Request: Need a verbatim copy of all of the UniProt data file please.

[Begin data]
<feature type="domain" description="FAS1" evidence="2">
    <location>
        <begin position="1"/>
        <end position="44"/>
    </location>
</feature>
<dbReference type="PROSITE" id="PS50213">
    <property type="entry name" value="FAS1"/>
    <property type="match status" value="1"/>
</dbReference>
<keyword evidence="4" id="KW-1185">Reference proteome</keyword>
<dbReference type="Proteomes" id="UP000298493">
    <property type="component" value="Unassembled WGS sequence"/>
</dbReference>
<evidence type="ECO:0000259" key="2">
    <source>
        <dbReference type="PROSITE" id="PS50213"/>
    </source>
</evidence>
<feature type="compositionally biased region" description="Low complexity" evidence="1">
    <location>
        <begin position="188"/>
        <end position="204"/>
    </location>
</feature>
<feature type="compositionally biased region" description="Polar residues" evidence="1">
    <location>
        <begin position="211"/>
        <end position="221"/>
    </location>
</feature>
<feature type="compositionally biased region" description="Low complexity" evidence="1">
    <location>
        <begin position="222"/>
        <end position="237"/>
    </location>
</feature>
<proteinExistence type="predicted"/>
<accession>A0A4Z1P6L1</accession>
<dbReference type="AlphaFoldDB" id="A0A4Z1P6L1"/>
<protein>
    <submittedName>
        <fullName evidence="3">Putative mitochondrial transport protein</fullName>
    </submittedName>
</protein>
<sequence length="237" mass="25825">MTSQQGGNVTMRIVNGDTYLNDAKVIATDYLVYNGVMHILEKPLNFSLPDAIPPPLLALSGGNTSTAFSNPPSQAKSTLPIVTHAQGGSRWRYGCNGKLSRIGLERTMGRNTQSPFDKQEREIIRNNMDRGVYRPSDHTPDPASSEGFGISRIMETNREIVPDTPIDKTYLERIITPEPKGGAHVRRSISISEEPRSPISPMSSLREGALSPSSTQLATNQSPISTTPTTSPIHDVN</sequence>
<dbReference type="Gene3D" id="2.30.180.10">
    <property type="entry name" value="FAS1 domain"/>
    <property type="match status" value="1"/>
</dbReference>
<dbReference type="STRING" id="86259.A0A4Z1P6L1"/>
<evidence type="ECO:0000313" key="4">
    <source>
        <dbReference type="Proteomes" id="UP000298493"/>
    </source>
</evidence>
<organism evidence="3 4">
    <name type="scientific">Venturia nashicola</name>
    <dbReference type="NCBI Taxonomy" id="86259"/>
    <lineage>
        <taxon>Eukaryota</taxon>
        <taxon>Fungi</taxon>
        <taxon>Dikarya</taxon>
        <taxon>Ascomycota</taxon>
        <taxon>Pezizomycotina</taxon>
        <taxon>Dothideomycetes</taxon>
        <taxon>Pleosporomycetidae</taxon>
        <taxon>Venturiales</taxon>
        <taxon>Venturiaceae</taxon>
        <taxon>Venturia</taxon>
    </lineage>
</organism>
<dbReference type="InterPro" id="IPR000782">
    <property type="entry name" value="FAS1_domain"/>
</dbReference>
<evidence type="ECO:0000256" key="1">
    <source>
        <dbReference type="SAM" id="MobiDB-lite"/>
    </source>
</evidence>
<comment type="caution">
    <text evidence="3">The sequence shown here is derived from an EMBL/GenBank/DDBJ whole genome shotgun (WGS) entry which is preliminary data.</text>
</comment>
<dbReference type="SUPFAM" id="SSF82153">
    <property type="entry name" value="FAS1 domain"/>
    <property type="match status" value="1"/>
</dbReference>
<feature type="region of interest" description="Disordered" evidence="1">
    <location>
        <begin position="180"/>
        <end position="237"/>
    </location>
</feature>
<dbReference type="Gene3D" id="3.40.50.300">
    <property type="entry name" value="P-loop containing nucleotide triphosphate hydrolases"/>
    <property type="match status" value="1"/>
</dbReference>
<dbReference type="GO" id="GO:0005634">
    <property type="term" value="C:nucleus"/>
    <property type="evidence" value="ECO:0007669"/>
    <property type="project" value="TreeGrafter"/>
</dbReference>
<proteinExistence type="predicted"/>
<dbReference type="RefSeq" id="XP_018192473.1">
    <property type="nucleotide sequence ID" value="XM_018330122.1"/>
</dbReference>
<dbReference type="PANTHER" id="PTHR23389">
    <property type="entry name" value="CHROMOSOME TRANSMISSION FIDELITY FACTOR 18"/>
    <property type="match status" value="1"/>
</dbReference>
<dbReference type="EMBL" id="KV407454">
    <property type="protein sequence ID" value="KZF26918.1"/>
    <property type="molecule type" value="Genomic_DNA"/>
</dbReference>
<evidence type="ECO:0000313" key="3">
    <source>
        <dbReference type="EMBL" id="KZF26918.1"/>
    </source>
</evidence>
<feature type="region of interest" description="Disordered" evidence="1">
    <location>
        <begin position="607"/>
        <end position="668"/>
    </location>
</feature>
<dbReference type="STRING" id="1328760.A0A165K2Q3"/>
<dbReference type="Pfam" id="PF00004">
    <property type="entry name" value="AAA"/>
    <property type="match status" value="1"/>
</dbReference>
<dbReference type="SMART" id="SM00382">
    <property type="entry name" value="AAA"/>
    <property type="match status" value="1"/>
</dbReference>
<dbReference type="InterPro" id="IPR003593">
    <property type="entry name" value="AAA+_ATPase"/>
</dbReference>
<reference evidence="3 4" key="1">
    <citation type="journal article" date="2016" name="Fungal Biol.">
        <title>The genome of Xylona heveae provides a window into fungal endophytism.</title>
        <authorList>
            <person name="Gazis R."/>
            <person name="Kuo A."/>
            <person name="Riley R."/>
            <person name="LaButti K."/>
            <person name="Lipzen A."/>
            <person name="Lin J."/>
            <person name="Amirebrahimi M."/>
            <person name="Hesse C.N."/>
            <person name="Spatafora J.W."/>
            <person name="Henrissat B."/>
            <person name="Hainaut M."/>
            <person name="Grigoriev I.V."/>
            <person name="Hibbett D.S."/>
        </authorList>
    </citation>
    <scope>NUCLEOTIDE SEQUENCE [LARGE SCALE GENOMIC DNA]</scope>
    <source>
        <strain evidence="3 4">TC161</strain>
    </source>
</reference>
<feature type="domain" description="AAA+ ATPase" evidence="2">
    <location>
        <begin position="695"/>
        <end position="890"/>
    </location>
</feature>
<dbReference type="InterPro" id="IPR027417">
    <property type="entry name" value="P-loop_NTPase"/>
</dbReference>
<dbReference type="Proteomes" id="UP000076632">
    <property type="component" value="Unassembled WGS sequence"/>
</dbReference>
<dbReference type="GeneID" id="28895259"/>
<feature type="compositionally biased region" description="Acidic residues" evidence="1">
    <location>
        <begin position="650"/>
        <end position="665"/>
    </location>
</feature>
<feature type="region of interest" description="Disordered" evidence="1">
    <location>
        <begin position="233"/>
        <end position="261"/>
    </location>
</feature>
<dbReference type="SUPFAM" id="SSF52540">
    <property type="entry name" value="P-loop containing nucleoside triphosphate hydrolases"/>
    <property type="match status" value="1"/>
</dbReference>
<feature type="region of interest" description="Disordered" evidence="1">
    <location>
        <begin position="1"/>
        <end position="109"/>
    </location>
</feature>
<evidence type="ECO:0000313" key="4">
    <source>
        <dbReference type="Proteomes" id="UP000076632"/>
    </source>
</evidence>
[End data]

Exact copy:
<feature type="domain" description="FAS1" evidence="2">
    <location>
        <begin position="1"/>
        <end position="44"/>
    </location>
</feature>
<dbReference type="PROSITE" id="PS50213">
    <property type="entry name" value="FAS1"/>
    <property type="match status" value="1"/>
</dbReference>
<keyword evidence="4" id="KW-1185">Reference proteome</keyword>
<dbReference type="Proteomes" id="UP000298493">
    <property type="component" value="Unassembled WGS sequence"/>
</dbReference>
<evidence type="ECO:0000259" key="2">
    <source>
        <dbReference type="PROSITE" id="PS50213"/>
    </source>
</evidence>
<feature type="compositionally biased region" description="Low complexity" evidence="1">
    <location>
        <begin position="188"/>
        <end position="204"/>
    </location>
</feature>
<feature type="compositionally biased region" description="Polar residues" evidence="1">
    <location>
        <begin position="211"/>
        <end position="221"/>
    </location>
</feature>
<feature type="compositionally biased region" description="Low complexity" evidence="1">
    <location>
        <begin position="222"/>
        <end position="237"/>
    </location>
</feature>
<proteinExistence type="predicted"/>
<accession>A0A4Z1P6L1</accession>
<dbReference type="AlphaFoldDB" id="A0A4Z1P6L1"/>
<protein>
    <submittedName>
        <fullName evidence="3">Putative mitochondrial transport protein</fullName>
    </submittedName>
</protein>
<sequence length="237" mass="25825">MTSQQGGNVTMRIVNGDTYLNDAKVIATDYLVYNGVMHILEKPLNFSLPDAIPPPLLALSGGNTSTAFSNPPSQAKSTLPIVTHAQGGSRWRYGCNGKLSRIGLERTMGRNTQSPFDKQEREIIRNNMDRGVYRPSDHTPDPASSEGFGISRIMETNREIVPDTPIDKTYLERIITPEPKGGAHVRRSISISEEPRSPISPMSSLREGALSPSSTQLATNQSPISTTPTTSPIHDVN</sequence>
<dbReference type="Gene3D" id="2.30.180.10">
    <property type="entry name" value="FAS1 domain"/>
    <property type="match status" value="1"/>
</dbReference>
<dbReference type="STRING" id="86259.A0A4Z1P6L1"/>
<evidence type="ECO:0000313" key="4">
    <source>
        <dbReference type="Proteomes" id="UP000298493"/>
    </source>
</evidence>
<organism evidence="3 4">
    <name type="scientific">Venturia nashicola</name>
    <dbReference type="NCBI Taxonomy" id="86259"/>
    <lineage>
        <taxon>Eukaryota</taxon>
        <taxon>Fungi</taxon>
        <taxon>Dikarya</taxon>
        <taxon>Ascomycota</taxon>
        <taxon>Pezizomycotina</taxon>
        <taxon>Dothideomycetes</taxon>
        <taxon>Pleosporomycetidae</taxon>
        <taxon>Venturiales</taxon>
        <taxon>Venturiaceae</taxon>
        <taxon>Venturia</taxon>
    </lineage>
</organism>
<dbReference type="InterPro" id="IPR000782">
    <property type="entry name" value="FAS1_domain"/>
</dbReference>
<evidence type="ECO:0000256" key="1">
    <source>
        <dbReference type="SAM" id="MobiDB-lite"/>
    </source>
</evidence>
<comment type="caution">
    <text evidence="3">The sequence shown here is derived from an EMBL/GenBank/DDBJ whole genome shotgun (WGS) entry which is preliminary data.</text>
</comment>
<dbReference type="SUPFAM" id="SSF82153">
    <property type="entry name" value="FAS1 domain"/>
    <property type="match status" value="1"/>
</dbReference>
<feature type="region of interest" description="Disordered" evidence="1">
    <location>
        <begin position="180"/>
        <end position="237"/>
    </location>
</feature>
<dbReference type="Gene3D" id="3.40.50.300">
    <property type="entry name" value="P-loop containing nucleotide triphosphate hydrolases"/>
    <property type="match status" value="1"/>
</dbReference>
<dbReference type="GO" id="GO:0005634">
    <property type="term" value="C:nucleus"/>
    <property type="evidence" value="ECO:0007669"/>
    <property type="project" value="TreeGrafter"/>
</dbReference>
<proteinExistence type="predicted"/>
<dbReference type="RefSeq" id="XP_018192473.1">
    <property type="nucleotide sequence ID" value="XM_018330122.1"/>
</dbReference>
<dbReference type="PANTHER" id="PTHR23389">
    <property type="entry name" value="CHROMOSOME TRANSMISSION FIDELITY FACTOR 18"/>
    <property type="match status" value="1"/>
</dbReference>
<dbReference type="EMBL" id="KV407454">
    <property type="protein sequence ID" value="KZF26918.1"/>
    <property type="molecule type" value="Genomic_DNA"/>
</dbReference>
<evidence type="ECO:0000313" key="3">
    <source>
        <dbReference type="EMBL" id="KZF26918.1"/>
    </source>
</evidence>
<feature type="region of interest" description="Disordered" evidence="1">
    <location>
        <begin position="607"/>
        <end position="668"/>
    </location>
</feature>
<dbReference type="STRING" id="1328760.A0A165K2Q3"/>
<dbReference type="Pfam" id="PF00004">
    <property type="entry name" value="AAA"/>
    <property type="match status" value="1"/>
</dbReference>
<dbReference type="SMART" id="SM00382">
    <property type="entry name" value="AAA"/>
    <property type="match status" value="1"/>
</dbReference>
<dbReference type="InterPro" id="IPR003593">
    <property type="entry name" value="AAA+_ATPase"/>
</dbReference>
<reference evidence="3 4" key="1">
    <citation type="journal article" date="2016" name="Fungal Biol.">
        <title>The genome of Xylona heveae provides a window into fungal endophytism.</title>
        <authorList>
            <person name="Gazis R."/>
            <person name="Kuo A."/>
            <person name="Riley R."/>
            <person name="LaButti K."/>
            <person name="Lipzen A."/>
            <person name="Lin J."/>
            <person name="Amirebrahimi M."/>
            <person name="Hesse C.N."/>
            <person name="Spatafora J.W."/>
            <person name="Henrissat B."/>
            <person name="Hainaut M."/>
            <person name="Grigoriev I.V."/>
            <person name="Hibbett D.S."/>
        </authorList>
    </citation>
    <scope>NUCLEOTIDE SEQUENCE [LARGE SCALE GENOMIC DNA]</scope>
    <source>
        <strain evidence="3 4">TC161</strain>
    </source>
</reference>
<feature type="domain" description="AAA+ ATPase" evidence="2">
    <location>
        <begin position="695"/>
        <end position="890"/>
    </location>
</feature>
<dbReference type="InterPro" id="IPR027417">
    <property type="entry name" value="P-loop_NTPase"/>
</dbReference>
<dbReference type="Proteomes" id="UP000076632">
    <property type="component" value="Unassembled WGS sequence"/>
</dbReference>
<dbReference type="GeneID" id="28895259"/>
<feature type="compositionally biased region" description="Acidic residues" evidence="1">
    <location>
        <begin position="650"/>
        <end position="665"/>
    </location>
</feature>
<feature type="region of interest" description="Disordered" evidence="1">
    <location>
        <begin position="233"/>
        <end position="261"/>
    </location>
</feature>
<dbReference type="SUPFAM" id="SSF52540">
    <property type="entry name" value="P-loop containing nucleoside triphosphate hydrolases"/>
    <property type="match status" value="1"/>
</dbReference>
<feature type="region of interest" description="Disordered" evidence="1">
    <location>
        <begin position="1"/>
        <end position="109"/>
    </location>
</feature>
<evidence type="ECO:0000313" key="4">
    <source>
        <dbReference type="Proteomes" id="UP000076632"/>
    </source>
</evidence>